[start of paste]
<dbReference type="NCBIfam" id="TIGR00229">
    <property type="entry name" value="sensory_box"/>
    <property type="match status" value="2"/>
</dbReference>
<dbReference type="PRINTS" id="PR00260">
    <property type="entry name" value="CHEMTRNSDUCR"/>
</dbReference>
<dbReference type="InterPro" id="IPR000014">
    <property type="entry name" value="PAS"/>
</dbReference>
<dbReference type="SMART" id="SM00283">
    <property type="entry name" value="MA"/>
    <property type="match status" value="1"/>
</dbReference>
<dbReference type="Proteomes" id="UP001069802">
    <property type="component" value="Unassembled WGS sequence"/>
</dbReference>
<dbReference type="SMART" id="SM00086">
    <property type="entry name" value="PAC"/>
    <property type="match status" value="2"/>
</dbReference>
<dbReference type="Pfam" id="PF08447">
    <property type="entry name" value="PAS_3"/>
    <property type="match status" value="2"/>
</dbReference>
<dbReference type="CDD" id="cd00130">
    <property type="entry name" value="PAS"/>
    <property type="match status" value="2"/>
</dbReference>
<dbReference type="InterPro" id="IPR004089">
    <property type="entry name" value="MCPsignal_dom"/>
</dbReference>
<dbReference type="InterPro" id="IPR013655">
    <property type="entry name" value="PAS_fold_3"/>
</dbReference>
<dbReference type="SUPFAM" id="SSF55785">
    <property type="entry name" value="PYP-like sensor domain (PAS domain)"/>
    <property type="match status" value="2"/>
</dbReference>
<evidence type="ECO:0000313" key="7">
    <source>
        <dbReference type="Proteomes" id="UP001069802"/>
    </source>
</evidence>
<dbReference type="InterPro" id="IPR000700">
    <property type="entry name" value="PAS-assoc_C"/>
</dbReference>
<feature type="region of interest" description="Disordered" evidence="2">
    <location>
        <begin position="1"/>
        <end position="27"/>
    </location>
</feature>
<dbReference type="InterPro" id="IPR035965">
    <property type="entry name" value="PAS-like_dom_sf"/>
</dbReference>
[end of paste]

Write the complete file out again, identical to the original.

<dbReference type="NCBIfam" id="TIGR00229">
    <property type="entry name" value="sensory_box"/>
    <property type="match status" value="2"/>
</dbReference>
<dbReference type="PRINTS" id="PR00260">
    <property type="entry name" value="CHEMTRNSDUCR"/>
</dbReference>
<dbReference type="InterPro" id="IPR000014">
    <property type="entry name" value="PAS"/>
</dbReference>
<dbReference type="SMART" id="SM00283">
    <property type="entry name" value="MA"/>
    <property type="match status" value="1"/>
</dbReference>
<dbReference type="Proteomes" id="UP001069802">
    <property type="component" value="Unassembled WGS sequence"/>
</dbReference>
<dbReference type="SMART" id="SM00086">
    <property type="entry name" value="PAC"/>
    <property type="match status" value="2"/>
</dbReference>
<dbReference type="Pfam" id="PF08447">
    <property type="entry name" value="PAS_3"/>
    <property type="match status" value="2"/>
</dbReference>
<dbReference type="CDD" id="cd00130">
    <property type="entry name" value="PAS"/>
    <property type="match status" value="2"/>
</dbReference>
<dbReference type="InterPro" id="IPR004089">
    <property type="entry name" value="MCPsignal_dom"/>
</dbReference>
<dbReference type="InterPro" id="IPR013655">
    <property type="entry name" value="PAS_fold_3"/>
</dbReference>
<dbReference type="SUPFAM" id="SSF55785">
    <property type="entry name" value="PYP-like sensor domain (PAS domain)"/>
    <property type="match status" value="2"/>
</dbReference>
<evidence type="ECO:0000313" key="7">
    <source>
        <dbReference type="Proteomes" id="UP001069802"/>
    </source>
</evidence>
<dbReference type="InterPro" id="IPR000700">
    <property type="entry name" value="PAS-assoc_C"/>
</dbReference>
<feature type="region of interest" description="Disordered" evidence="2">
    <location>
        <begin position="1"/>
        <end position="27"/>
    </location>
</feature>
<dbReference type="InterPro" id="IPR035965">
    <property type="entry name" value="PAS-like_dom_sf"/>
</dbReference>